Many women survivors like Nani Maiya Prajapati face their second monsoon in temporary shelters.
Not much has changed in Nani Maiya Prajapati’s life since her husband and four other family members were killed when their house in Sankhu collapsed in last year’s earthquake. The only difference is that, unlike when we interviewed her last year for a page 1 story in this newspaper, she is no longer dressed in a white mourning sari.
Everything else is the same: the tin hut next to the ruins of her home, the recurring nightmares, the loneliness, the lack of cash, and a heavy sense of grief and loss that time has not healed. Prajapati’s husband, daughter, son-in-law, granddaughter and mother-in-law were all killed in the earthquake.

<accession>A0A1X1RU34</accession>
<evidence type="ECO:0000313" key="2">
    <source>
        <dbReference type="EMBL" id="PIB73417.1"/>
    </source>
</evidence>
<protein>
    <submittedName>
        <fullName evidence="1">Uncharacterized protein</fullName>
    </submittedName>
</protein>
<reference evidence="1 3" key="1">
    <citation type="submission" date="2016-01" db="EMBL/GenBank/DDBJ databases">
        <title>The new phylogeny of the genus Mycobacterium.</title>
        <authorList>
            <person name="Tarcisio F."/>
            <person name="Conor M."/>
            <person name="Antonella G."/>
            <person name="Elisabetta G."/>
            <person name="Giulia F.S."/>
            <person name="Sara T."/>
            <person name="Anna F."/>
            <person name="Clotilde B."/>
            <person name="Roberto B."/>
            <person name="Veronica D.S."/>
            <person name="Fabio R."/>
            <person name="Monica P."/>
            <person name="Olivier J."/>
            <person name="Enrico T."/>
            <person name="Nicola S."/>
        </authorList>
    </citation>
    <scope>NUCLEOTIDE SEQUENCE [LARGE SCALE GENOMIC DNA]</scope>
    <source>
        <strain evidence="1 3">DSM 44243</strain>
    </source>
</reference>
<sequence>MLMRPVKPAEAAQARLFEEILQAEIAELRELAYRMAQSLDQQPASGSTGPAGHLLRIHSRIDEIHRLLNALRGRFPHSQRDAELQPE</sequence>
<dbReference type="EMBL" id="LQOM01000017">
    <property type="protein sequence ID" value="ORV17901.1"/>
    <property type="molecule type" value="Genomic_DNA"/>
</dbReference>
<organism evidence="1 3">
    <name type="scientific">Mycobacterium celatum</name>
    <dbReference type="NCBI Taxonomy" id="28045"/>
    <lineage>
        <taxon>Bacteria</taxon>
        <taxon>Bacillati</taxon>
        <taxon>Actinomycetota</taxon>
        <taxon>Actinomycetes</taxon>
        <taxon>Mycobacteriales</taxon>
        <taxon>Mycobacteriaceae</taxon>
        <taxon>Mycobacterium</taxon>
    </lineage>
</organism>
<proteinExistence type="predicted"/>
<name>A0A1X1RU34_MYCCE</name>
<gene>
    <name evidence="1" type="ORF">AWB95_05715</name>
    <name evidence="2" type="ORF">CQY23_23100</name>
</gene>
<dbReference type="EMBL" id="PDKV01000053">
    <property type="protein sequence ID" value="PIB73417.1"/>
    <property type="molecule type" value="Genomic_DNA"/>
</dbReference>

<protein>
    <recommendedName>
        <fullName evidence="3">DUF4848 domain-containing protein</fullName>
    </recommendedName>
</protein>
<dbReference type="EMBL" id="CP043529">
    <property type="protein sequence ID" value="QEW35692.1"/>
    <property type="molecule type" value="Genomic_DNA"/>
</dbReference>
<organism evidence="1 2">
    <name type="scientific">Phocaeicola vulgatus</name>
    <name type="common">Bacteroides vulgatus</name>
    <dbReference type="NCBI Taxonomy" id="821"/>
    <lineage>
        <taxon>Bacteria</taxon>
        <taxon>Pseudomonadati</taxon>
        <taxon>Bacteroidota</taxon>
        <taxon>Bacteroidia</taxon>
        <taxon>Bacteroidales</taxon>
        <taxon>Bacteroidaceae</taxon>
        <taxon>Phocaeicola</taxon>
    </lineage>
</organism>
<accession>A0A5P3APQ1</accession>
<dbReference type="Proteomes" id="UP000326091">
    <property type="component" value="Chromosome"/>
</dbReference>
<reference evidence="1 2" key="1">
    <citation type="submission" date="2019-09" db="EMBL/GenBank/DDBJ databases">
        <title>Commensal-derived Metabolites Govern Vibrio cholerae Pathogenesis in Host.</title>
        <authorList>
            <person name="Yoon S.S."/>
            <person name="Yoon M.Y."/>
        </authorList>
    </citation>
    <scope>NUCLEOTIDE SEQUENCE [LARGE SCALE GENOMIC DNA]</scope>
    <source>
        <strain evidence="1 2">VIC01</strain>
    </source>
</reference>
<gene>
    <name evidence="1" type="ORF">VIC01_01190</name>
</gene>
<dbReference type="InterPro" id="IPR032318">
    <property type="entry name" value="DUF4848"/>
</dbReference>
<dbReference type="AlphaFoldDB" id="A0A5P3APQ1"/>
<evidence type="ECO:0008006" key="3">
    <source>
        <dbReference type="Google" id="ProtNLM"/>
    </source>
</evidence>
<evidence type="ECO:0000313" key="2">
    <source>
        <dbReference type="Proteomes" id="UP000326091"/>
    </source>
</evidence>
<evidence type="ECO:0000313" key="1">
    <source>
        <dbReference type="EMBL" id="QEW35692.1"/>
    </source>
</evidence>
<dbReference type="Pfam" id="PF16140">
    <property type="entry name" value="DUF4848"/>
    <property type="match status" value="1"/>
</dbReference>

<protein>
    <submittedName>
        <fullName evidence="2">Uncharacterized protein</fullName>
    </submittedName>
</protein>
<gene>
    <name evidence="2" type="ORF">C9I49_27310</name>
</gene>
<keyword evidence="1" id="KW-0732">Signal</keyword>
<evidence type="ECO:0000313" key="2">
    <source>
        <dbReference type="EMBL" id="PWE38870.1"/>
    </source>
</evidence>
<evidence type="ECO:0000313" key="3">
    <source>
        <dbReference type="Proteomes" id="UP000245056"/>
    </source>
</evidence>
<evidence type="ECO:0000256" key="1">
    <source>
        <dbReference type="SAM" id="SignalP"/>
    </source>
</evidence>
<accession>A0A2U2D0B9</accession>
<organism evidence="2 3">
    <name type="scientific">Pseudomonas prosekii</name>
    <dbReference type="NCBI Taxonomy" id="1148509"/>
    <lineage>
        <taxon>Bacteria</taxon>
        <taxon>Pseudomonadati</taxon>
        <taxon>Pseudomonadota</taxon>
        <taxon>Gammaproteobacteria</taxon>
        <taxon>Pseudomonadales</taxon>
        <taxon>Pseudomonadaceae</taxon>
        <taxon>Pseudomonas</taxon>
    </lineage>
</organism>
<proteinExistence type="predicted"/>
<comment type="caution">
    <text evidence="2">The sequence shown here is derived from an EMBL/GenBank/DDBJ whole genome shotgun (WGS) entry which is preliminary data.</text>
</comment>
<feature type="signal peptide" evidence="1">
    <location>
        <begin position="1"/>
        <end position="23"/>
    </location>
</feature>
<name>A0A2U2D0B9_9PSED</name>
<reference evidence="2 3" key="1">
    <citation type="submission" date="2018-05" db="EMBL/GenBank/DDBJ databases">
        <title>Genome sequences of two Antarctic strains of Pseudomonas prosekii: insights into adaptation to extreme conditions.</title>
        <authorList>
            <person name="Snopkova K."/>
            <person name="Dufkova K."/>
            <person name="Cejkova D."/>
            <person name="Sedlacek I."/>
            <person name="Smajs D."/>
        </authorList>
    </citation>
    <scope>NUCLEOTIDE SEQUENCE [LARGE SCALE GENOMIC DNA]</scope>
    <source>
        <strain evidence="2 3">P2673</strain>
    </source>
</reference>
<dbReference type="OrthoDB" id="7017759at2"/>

She does not have money to rebuild her home, and without her husband she does not know how to do the paperwork to seek official help. Many women survivors like her face their second monsoon
in temporary shelters
“The government hasn’t given us anything, and I can’t build a house by myself,” she said. “I am working in the fields and knitting sweaters just to earn enough to survive from day to day.”
Prajapati, 47, says she must look to the future. She has managed to buy some kitchen utensils, a gas cylinder, stove, and a clock (above). Time has ticked away while she waited for government help that never came.
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Women still waiting to rebuild homes and lives, Shreejana Shrestha